Rheumatoid patients in care

The term "rheumatism" does not exist in the medical vocabulary. It comes from everyday language and can refer to a variety of different rheumatic diseases (more than 100 different ones).

What diseases/disorders can be titled with the term rheumatism?

In short, all diseases that are listed under the rheumatic forms, such as z. B.

I. Rheumatoid arthritis

Rheumatoid arthritis is an inflammatory disease. It affects more women. Usually occurs between the age of 40. and 70. on at the age of.

What is the cause of rheumatoid arthritis??

What triggers the disease of the joints is not yet 100% clear. Scientists ame that the trigger of rheumatoid arthritis is a misregulation of the immune system (autoimmune disease). The human immune system attacks the articular cartilage and destroys its substance. If rheumatoid arthritis is not treated, the disease may also affect organs (such as. B. pleura, eyes, pericardium, etc.) and affect blood vessels.

What are the different forms of rheumatoid arthritis??

– At Style's disease not only the joints, but also the heart and liver are affected. This form of rheumatism is closely related to juvenile rheumatoid arthritis. Caplan syndrome (Silco arthritis)This form of rheumatoid arthritis always occurs in conjunction with silicosis (pneumoconiosis) and mainly affects workers who have worked in the mining industry. Age-related rheumatoid arthritis: Old-age rheumatoid arthritis primarily affects people over the age of 60. In the second year of life. With this form of the rheumatism only very rarely large joints are affected.

Worth knowing

If the patient is affected by senile rheumatoid arthritis, various symptoms and complaints may appear, such as z. B. Loss of body weight, fever, muscle pain and/or a marked drop in performance.

Felty's syndromeFelty's syndrome is a rheumatism with a particularly severe course. This complication (keyword: polyarthritis) mainly affects men. A typical sign of the disease (Felty's syndrome) is a decreased number of platelets and leukocytes in the blood. In addition to inflamed joints, Felty's syndrome can also affect the spleen. – The juvenile rheumatoid arthritis affects mainly children. It has not yet been scientifically proven why this disease occurs.

What are the symptoms of rheumatoid arthritis??

In the early stages, the symptoms of rheumatoid arthritis are rather non-specific, such as z. B.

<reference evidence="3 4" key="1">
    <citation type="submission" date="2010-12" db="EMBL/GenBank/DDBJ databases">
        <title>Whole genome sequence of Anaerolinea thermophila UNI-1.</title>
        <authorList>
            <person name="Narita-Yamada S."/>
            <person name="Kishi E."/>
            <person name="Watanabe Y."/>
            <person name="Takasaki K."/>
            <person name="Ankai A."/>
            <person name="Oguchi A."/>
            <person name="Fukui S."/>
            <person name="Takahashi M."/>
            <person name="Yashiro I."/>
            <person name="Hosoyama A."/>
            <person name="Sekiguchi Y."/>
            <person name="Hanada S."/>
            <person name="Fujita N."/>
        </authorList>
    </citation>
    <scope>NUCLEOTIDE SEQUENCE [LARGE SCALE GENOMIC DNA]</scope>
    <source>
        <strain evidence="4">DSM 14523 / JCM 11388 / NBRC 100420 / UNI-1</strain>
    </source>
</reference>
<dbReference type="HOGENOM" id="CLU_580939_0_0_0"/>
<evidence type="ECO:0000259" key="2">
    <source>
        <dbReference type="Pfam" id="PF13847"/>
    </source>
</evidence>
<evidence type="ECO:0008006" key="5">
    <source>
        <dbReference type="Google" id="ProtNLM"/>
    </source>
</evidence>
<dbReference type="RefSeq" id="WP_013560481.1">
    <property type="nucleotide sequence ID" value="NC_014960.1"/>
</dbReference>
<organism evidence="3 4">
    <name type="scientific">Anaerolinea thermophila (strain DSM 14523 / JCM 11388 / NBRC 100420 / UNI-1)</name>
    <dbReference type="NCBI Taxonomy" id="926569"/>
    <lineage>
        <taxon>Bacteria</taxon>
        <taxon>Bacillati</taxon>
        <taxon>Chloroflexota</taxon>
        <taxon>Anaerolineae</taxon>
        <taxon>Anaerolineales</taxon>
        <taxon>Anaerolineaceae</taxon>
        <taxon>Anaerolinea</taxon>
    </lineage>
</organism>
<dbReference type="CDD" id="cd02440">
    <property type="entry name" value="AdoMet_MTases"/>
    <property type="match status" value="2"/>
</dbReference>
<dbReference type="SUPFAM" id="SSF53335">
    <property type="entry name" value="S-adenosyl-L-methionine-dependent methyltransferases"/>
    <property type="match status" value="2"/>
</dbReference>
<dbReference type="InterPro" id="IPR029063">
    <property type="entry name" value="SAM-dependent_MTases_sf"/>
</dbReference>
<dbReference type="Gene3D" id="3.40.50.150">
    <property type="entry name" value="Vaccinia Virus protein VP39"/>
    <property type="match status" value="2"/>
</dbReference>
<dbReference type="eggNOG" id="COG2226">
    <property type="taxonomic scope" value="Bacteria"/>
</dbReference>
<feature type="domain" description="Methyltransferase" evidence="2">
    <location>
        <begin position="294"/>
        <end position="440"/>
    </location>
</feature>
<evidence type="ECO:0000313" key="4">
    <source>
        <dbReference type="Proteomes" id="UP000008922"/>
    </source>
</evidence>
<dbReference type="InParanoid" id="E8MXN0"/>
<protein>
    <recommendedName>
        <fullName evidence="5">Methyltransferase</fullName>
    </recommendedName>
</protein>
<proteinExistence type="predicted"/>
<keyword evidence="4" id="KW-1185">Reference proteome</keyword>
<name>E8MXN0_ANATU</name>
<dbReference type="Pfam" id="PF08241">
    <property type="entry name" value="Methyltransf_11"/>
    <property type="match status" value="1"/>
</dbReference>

– fatigue – fever – depression – exhaustion – loss of appetite

Attention

During the early stages, rheumatoid arthritis is often not recognized because the symptoms of the rheumatoid disease are often completely misinterpreted. Only in the progressive stage rheumatism-typical symptoms appear.

– The small joints of the hands and feet swell and ache (Usually there is a symmetrical affection). Gaenslen's signWhen a person with the disease holds his or her hand a little tighter, he or she experiences severe pain. Morning stiffnessThe affected joints feel stiff for a short time after getting up. During this stage, the patient's dexterity is extremely poor. He will even have trouble holding something large, like a coffee cup. – Rheumatoid joint disease can lead to circulatory problems in the fingers. – Initially, rheumatoid arthritis affects only the small joints, but it can progress to affect large joints, such as z. B. cervical spine, knee joint, shoulder joint, elbow and co. affect.

Worth knowing

Patients suffering from rheumatoid arthritis usually do not have lumbar and thoracic joints affected. Caution, rheumatoid arthritis can also damage other structures in addition to the joints.

– Secondary Sjorgen's syndrome (sicca syndrome): the function of the lacrimal and salivary glands are disturbed. – Carpal tunnel syndrome – Baker's cyst: fluid collects in the back of the knee, preventing the affected knee from bending properly. – Sulcus ulnaris syndrome: The elbow is irritated. – Rheumatoid nodules: Rheumatoid nodules can form at prere points or on the tendons. Rheumatoid nodules are nodule-like formations/structures that have formed in the subcutaneous fatty tie.